*Editor's note: This story has been updated throughout.
The special prosecutor pressing criminal charges against Gov. Rick Perry will not be disqualified from the case over questions around the oath of office he took. A judge ruled Tuesday that the prosecutor was properly sworn into office.
"This court concludes that [Special Prosecutor Michael] McCrum's authority was not voided by the procedural irregularities," Visiting Judge Bert Richardson wrote in a 16-page ruling filed in Austin.
On Nov. 6, Perry watched his attorneys argue in court that McCrum was improperly sworn in as special prosecutor more than a year ago. Perry attorney Tony Buzbee said the Texas Constitution required McCrum to sign an anti-bribery statement before taking his oath. McCrum testified that he did the reverse, taking the oath first.
Buzbee said he and co-counsel David Botsford "respectfully disagree with the judge, but as always, will respect the court’s decisions and will await his further rulings."
Buzbee also said he and Botsford were confident they will prevail on other challenges and "expect a favorable ruling ending this case hopefully by the end of November."
Richardson is expected to rule on previous challenges made by the Perry team to the indictment by the end of November or in early December. No hearing on those issues is scheduled.
Grand jurors indicted Perry over his threat in 2013 to veto funding for a state watchdog unit housed at the Travis County district attorney's office. Perry made the threat after DA Rosemary Lehmberg refused to step down from office following her drunken driving arrest and conviction. He eventually made good on the threat, withholding $7.5 million in state funds for the unit. He was charged on Aug. 15 on one count of abuse of official capacity and one count of coercion of a public official.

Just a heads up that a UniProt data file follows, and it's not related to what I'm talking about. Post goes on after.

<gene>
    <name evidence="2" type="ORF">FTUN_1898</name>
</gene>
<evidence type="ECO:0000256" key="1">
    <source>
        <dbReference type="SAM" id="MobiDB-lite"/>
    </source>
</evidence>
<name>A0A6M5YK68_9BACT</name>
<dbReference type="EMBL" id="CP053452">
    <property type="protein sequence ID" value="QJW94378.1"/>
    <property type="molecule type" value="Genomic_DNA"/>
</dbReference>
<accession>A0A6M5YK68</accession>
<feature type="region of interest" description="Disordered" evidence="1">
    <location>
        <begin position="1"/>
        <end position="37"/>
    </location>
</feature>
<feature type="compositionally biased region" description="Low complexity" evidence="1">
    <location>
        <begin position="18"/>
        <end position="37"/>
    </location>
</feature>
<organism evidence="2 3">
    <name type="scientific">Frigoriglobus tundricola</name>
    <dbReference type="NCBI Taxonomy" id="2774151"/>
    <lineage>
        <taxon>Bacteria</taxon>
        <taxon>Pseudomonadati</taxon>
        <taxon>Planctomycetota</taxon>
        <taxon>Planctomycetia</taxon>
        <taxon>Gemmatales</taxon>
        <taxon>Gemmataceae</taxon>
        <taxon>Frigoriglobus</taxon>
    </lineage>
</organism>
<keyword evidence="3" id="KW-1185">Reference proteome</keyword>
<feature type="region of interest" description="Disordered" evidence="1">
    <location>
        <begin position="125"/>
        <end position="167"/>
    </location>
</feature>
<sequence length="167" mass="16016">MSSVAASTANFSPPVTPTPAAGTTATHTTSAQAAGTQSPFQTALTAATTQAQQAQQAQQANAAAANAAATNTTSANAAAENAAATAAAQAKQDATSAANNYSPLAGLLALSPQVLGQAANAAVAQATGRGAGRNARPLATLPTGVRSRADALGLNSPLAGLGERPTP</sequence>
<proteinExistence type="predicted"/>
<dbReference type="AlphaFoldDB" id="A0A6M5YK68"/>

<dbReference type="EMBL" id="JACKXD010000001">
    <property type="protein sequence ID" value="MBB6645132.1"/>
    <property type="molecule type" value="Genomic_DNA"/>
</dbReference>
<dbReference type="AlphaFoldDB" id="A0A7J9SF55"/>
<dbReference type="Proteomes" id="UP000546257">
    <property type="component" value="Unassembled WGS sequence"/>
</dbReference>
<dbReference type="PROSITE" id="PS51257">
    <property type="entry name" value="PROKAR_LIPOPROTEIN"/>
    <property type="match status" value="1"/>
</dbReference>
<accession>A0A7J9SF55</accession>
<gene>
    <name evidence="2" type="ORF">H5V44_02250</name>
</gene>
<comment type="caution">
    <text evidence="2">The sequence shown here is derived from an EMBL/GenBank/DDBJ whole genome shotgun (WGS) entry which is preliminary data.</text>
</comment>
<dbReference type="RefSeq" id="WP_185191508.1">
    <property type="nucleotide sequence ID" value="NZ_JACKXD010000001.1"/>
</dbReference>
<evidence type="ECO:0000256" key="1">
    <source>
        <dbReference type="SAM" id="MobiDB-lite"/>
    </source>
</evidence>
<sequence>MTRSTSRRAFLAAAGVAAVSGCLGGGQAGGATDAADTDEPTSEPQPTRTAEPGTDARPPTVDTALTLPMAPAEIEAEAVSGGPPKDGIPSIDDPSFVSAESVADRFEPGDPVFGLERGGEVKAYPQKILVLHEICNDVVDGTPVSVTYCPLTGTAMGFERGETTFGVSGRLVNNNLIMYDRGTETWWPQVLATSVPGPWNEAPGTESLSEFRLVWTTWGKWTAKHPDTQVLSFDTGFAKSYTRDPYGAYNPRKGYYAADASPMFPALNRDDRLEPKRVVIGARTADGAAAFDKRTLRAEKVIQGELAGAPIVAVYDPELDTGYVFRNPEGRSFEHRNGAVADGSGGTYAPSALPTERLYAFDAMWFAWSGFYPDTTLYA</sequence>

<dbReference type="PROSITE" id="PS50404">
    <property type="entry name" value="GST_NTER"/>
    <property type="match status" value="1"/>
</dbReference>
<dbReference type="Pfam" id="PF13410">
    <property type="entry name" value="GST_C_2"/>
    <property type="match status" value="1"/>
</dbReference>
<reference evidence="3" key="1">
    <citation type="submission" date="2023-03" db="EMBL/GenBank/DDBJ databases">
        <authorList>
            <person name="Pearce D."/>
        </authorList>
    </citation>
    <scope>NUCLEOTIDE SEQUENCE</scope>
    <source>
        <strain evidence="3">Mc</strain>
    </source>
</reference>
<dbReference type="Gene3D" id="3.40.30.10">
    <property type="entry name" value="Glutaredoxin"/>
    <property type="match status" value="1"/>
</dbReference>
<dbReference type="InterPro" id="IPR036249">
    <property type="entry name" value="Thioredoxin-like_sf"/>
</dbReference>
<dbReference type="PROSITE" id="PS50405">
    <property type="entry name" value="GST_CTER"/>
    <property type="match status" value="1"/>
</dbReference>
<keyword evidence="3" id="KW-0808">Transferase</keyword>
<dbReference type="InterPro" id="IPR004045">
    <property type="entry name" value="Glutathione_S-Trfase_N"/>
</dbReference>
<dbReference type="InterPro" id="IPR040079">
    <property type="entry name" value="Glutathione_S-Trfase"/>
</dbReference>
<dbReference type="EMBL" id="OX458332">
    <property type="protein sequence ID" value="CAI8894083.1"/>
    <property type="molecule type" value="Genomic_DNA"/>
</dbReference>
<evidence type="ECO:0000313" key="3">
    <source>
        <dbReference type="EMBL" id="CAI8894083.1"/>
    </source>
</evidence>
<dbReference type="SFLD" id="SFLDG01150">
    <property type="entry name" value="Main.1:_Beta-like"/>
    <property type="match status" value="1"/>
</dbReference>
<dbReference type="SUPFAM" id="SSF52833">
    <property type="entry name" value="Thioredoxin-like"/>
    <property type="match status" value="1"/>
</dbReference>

After that hearing, Perry told reporters he did not regret his actions.
“I stand behind my authority, and I would do it again," Perry said. "I stand behind that veto, and I would make that veto again."
In an unrelated matter, a judge late Monday cleared McCrum of a contempt charge in San Antonio. Bexar County prosecutors had accused the San Antonio defense lawyer of telling a witness to "get lost for a while" to avoid testifying during the punishment phase of a 2013 intoxication manslaughter trial.
Disclosure: Tony Buzbee has been a major donor to The Texas Tribune. A complete list of Tribune donors and sponsors can be viewed here.